The use of antibiotics in production livestock has become an issue that has found itself at the forefront of the industry. As consumer concerns continue to grow about the use and misuse of antibiotics given to livestock, producers are looking for alternative methods to increase production and performance of ruminant animals. Recent research found that a prebiotic derived from Aspergillus oryzae fermentation — AO-Biotics by BioZyme Inc. — modulates permeability of the intestinal mucosa and appears to stimulate the gut innate immune system.

These observations along with the absence of signs of enteral disorders and impaired growth in the study suggest that AO-Biotics improves the absorptive and immune competence of the gut via a multifactorial mechanism. The apparent immune-stimulating action of AO-Biotics may safeguard the gut against inflammation and damage resulting from the potentially augmented entry of bacterial products and dietary antigens (i.e., increased immune tolerance).

Increase in average daily gain
Recent research using a prebiotic derived from A. oryzae fermentation found that including 1 to 3 grams per head per day in corn-silage-based receiving diets containing Rumensin, and fed using a prescribed intake, had a linear increase in average daily gain (ADG) during the first two weeks, with the control cattle gaining 0.62 pound per day, the cattle receiving 1.5 grams per day Amaferm gaining 0.73 pound daily, and cattle receiving 3 grams of Amaferm gaining 1.23 pounds per day.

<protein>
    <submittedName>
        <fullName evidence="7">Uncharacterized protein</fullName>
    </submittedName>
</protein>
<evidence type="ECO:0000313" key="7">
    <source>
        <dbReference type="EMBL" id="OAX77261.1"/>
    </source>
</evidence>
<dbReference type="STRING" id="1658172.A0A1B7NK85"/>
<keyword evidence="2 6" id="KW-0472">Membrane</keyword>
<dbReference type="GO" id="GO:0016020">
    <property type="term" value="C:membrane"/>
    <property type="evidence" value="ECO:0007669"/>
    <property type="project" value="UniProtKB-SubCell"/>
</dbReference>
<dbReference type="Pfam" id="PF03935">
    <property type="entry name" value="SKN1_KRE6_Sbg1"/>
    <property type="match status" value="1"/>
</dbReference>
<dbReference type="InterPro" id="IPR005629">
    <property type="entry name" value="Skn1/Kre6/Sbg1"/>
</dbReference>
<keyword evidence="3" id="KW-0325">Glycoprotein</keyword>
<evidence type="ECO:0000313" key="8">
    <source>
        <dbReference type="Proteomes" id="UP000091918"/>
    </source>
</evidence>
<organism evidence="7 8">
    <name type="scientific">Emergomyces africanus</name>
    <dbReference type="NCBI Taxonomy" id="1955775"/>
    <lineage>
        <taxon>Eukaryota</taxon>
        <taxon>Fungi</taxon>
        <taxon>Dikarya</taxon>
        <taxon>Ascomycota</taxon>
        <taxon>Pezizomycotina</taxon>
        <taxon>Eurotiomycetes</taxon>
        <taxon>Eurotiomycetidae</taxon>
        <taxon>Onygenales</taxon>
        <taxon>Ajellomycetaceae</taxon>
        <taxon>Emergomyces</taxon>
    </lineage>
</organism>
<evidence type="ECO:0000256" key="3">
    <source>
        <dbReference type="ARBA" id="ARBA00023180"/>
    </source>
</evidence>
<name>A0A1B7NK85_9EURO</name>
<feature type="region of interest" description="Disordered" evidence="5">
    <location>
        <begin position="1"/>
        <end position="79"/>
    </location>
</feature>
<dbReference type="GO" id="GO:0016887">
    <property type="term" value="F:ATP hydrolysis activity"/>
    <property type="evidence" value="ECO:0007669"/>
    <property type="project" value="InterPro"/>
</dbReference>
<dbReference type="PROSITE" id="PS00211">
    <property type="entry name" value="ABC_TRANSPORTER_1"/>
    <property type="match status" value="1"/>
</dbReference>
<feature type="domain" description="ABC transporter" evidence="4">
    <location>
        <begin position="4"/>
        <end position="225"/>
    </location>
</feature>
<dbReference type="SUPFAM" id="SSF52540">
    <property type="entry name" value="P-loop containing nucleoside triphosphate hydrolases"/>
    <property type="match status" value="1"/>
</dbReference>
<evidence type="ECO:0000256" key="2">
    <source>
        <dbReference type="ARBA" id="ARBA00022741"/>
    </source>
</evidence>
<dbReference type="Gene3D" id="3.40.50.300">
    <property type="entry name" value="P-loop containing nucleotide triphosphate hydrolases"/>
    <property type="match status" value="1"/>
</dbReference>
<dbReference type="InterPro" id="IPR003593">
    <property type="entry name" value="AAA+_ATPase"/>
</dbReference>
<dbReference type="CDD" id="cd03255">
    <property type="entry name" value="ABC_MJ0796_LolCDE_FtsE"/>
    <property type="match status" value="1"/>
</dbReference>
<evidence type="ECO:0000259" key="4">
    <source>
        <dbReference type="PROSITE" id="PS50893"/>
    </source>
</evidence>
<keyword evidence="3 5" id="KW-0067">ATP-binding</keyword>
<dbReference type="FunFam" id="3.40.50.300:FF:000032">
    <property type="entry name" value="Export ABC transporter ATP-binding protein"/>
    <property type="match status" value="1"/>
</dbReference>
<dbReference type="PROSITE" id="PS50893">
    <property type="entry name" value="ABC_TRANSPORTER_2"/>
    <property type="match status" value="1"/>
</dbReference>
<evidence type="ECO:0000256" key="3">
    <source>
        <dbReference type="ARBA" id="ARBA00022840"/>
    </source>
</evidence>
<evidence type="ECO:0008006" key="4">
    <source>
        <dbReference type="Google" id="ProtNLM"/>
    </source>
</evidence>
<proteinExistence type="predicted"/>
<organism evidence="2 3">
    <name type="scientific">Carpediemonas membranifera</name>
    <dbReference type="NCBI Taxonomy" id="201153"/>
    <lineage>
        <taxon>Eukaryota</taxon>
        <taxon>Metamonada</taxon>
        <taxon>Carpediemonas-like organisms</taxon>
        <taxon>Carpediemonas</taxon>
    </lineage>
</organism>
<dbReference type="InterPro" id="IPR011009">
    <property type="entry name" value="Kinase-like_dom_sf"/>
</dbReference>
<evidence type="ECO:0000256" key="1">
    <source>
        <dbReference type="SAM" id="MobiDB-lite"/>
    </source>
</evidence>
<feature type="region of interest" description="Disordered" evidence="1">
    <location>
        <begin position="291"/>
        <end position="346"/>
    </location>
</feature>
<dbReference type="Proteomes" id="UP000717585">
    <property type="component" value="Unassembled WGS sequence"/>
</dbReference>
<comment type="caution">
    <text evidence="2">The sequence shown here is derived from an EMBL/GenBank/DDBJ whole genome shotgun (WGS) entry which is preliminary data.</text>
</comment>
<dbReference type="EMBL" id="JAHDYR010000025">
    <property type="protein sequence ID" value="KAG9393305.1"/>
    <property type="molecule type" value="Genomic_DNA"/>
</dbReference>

The importance of these results is that even with a prescription intake program, in a diet containing Rumensin, there was a benefit of having Amaferm in the diet. There was no mortality during the first two weeks of this experiment, which partially may be attributed to the six-week postweaning diet adaptation at the farms of origin for these cattle, prior to feedlot arrival. The ability of the Amaferm treatments to result in greater ADG indicates there was less metabolic stress, and greater diet digestibility during the first week in the feedlot.

This is a critical period, as reductions in animal performance resulting in weight loss during week 1 are indicative of a negative energy or protein status, which makes an animal less capable of mounting an immune response against pathogenic bacterial and viral challenges.

Some studies have shown Amaferm to:
• increase enzyme production by both cellulolytic and starch-digesting bacteria
• increase the rate and extent of digestion
• increase the microbial protein yield on a variety of diets, which provides essential protein to animals under stress during periods of reduced feed intake
• reduce the time that animals require to resume consumption during diet transition

Amaferm may be a useful tool when feedlot cattle are being transitioned from one diet to another, or are under any stress that may impact rumen stability or feed intake.         

This research was not sponsored by BioZyme Inc.

Relling is a professor in the Department of Animal Sciences at Ohio State University. He can be reached at relling.1@osu.edu.

Hide comments

Comments

  • Allowed HTML tags: <em> <strong> <blockquote> <br> <p>

Plain text

  • No HTML tags allowed.
  • Web page addresses and e-mail addresses turn into links automatically.
  • Lines and paragraphs break automatically.
Publish